Many Jefferson students will be the first in their families to attend college, said Joel Newton, founder of the local nonprofit Edgewater Collective, which is running the mentorship program. Their parents might not have had any exposure to the process before, he said, rendering them easily overwhelmed by the sheer number of steps necessary to enroll at school.

“We have a high number of students that leave saying they’re going to college and a low number that actually go,” said Nathan Chamberlain, a counselor at Jefferson.

The program began in the fall and picked up again in June with a week of sessions including college visits, placement test preparation and other resources to help Jefferson’s college-bound seniors.

Edgewater Collective has held monthly mentoring sessions since, inviting community members and school staff to help students with tasks such as getting ID cards and registering for classes.

“The big thing we’ve noticed this summer in just kind of walking alongside students through this process is that a number of the roadblocks that pop up would be hard if we weren’t walking alongside them,” Newton said.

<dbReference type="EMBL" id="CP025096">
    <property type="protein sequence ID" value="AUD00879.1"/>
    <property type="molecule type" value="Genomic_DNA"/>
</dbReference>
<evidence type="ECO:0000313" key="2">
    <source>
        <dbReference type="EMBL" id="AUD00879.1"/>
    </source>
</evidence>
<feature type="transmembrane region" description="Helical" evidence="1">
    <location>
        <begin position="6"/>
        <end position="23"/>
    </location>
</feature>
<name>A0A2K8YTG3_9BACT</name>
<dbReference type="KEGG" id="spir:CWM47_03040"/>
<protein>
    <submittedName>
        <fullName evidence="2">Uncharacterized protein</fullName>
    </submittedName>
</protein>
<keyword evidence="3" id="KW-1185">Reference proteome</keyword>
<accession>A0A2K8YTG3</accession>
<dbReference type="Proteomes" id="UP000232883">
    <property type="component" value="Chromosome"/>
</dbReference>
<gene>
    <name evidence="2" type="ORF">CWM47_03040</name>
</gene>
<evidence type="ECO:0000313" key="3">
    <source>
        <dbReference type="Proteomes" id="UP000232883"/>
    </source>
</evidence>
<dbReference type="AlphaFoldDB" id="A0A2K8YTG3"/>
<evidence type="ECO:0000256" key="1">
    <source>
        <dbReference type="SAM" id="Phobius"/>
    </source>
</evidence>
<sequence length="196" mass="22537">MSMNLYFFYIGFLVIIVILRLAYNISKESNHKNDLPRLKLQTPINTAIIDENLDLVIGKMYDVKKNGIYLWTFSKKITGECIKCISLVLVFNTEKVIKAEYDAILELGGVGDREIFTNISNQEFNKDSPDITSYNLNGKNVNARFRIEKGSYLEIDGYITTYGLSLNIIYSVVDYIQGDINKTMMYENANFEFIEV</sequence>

In the program’s first year, Newton said about half of Jefferson’s college-bound seniors participated. He said he hopes to expand the program to include not only more students continuing their academic careers, but also provide career readiness training.

“We did a lot of this on the fly,” said Chamberlain, the school counselor, adding that the organization will start the sessions earlier in the future. “It was easier for kids to fall through the cracks, and we didn’t have a chance to follow up with some.”

Newton said community members and local organizations such as Red Rocks Community College and Goodwill Industries loaned time and resources to the program’s pilot year. That included support to fund scholarships. About 80 percent of the college-bound graduates have scholarships, Newton said.

Additionally, Edgewater Collective teamed up with the nonprofit PCs for People to provide new computers to program participants who attend 80 percent or more of their first three weeks of classes.

“Incentives are great but more than just the incentives, we’re overdoing these first two years because we’re trying to create a culture,” Chamberlain said. “When you talk about a first generation school like ours, college isn’t the buzz … We’ve put incentives in place to have a mob mentality, in a positive way, of ‘everyone’s doing this, so I should do it too.’”